Paul Gauguin
[Pont-Aven, France], ca. April 27, 1888
Paul Gauguin ALS Best Art Content: Color Theory, Art Critics, Pissarro, Signac, Laval & Other Contemporary Artists
A 4pp autograph letter in French signed by Post-Impressionist artist Paul Gauguin (1848-1903) as "Paul Gauguin" at the center of the last page. Postmarked April 27, 1888. [Pont-Aven, France.] On watermarked laid paper, possibly once bifold but now two loose leaves. With one contemporaneous cross-out located on the third page. Expected wear including even toning and isolated foxing, discoloration, and smudges. With flattened transmittal folds, some with minor closed tears, and two areas repaired along the folds. 4.375" x 6.875."

Comes with its original transmittal envelope, also engrossed by Gauguin, bearing a canceled 15-centime blue French stamp, and three philatelic postmarks, one from Quimper/Finistère, one from Nantes, and one from Paris. Evenly toned and neatly letter-opened. 4.75" x 3.625." Provenance: Sotheby's. Accompanied by a full English translation.

Paul Gauguin wrote this letter to his friend and fellow artist Émile Schuffenecker (1851-1934). In late January 1888, Gauguin had arrived in Pont-Aven, an artist's colony in Brittany (located around 36 km southeast of Quimper) that had first attracted French painters in the 1850s. Relatively inexpensive and not very crowded, Pont-Aven proved an ideal watering hole for artists who appreciated its natural beauty as well as the quaint vestiges of Breton culture that they found there. While in Pont-Aven, Gauguin typically stayed at the Pension Gloanec, one of the cheapest lodging houses in town, where he could occasionally offer paintings in lieu of rent.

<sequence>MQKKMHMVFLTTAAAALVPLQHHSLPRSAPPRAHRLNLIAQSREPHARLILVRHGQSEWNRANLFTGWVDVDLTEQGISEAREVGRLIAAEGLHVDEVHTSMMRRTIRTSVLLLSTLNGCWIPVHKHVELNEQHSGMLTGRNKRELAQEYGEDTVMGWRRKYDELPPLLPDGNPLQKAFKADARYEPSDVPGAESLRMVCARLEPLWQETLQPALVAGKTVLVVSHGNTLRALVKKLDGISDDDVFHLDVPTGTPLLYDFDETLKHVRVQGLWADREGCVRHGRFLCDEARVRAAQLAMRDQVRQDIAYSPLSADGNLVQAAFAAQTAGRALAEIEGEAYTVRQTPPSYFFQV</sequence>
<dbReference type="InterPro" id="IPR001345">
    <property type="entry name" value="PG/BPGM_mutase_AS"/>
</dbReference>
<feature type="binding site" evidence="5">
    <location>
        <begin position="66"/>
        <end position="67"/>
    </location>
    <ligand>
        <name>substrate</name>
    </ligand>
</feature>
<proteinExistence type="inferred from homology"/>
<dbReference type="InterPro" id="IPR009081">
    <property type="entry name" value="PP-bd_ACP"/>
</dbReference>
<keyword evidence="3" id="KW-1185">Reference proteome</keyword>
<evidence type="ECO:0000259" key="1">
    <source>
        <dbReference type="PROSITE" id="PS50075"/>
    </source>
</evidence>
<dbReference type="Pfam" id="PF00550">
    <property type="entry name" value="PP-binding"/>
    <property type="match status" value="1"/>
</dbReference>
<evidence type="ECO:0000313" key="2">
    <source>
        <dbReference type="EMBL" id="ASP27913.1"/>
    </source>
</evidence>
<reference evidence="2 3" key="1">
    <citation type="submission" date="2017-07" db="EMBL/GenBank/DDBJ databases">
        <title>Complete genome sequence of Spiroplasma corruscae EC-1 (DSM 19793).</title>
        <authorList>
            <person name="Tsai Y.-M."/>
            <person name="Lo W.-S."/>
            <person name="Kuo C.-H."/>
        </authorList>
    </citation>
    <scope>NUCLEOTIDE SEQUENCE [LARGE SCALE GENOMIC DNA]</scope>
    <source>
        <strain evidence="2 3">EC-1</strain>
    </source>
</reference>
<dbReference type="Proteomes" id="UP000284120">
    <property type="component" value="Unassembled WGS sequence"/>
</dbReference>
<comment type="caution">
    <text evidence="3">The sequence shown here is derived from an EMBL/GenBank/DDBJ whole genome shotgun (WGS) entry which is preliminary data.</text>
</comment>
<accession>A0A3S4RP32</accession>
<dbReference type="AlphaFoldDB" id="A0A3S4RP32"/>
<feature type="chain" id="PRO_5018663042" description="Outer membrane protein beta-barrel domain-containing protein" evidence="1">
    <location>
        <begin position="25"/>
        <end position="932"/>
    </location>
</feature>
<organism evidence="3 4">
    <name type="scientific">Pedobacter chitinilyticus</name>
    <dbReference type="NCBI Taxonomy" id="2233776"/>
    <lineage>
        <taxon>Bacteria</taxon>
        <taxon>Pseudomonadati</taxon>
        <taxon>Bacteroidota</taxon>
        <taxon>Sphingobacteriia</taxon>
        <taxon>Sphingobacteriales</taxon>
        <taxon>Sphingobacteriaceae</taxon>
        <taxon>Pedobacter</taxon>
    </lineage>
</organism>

Gauguin provides Schuffenecker with a progress report concerning his health - improving; his work - nonexistent; and his finances - dire. Gauguin had suffered from both malaria and dysentery during his trip to Panama and Martinique the previous year (April - approximately December 1887), and he was also in chronically poor health. Despite Gauguin's claims that he wasn't working, we know that he completed over a dozen paintings over the course of the winter and spring of 1888, one of them being "Pont-Aven Under Snow, Or Effect of Snow," currently in the collection of the Götesborgs Konstmuseum in Göteborg, Sweden. As for cash, Gauguin's purse was always depleted, especially after he had committed to full-time professional painting in the early 1880s.

The letter is bursting with outstanding artistic content. Contained within is Gauguin's dismissal of prevailing conservative attitudes towards painting. Among his criticisms of establishment painters was their use of a depressing and limited color palette, either white or black. "Is that color?," he asks incredulously. The monochromatism of their work contrasted sharply with his: the bold, bright, vivid colors that Gauguin had borrowed from non-Western artistic traditions.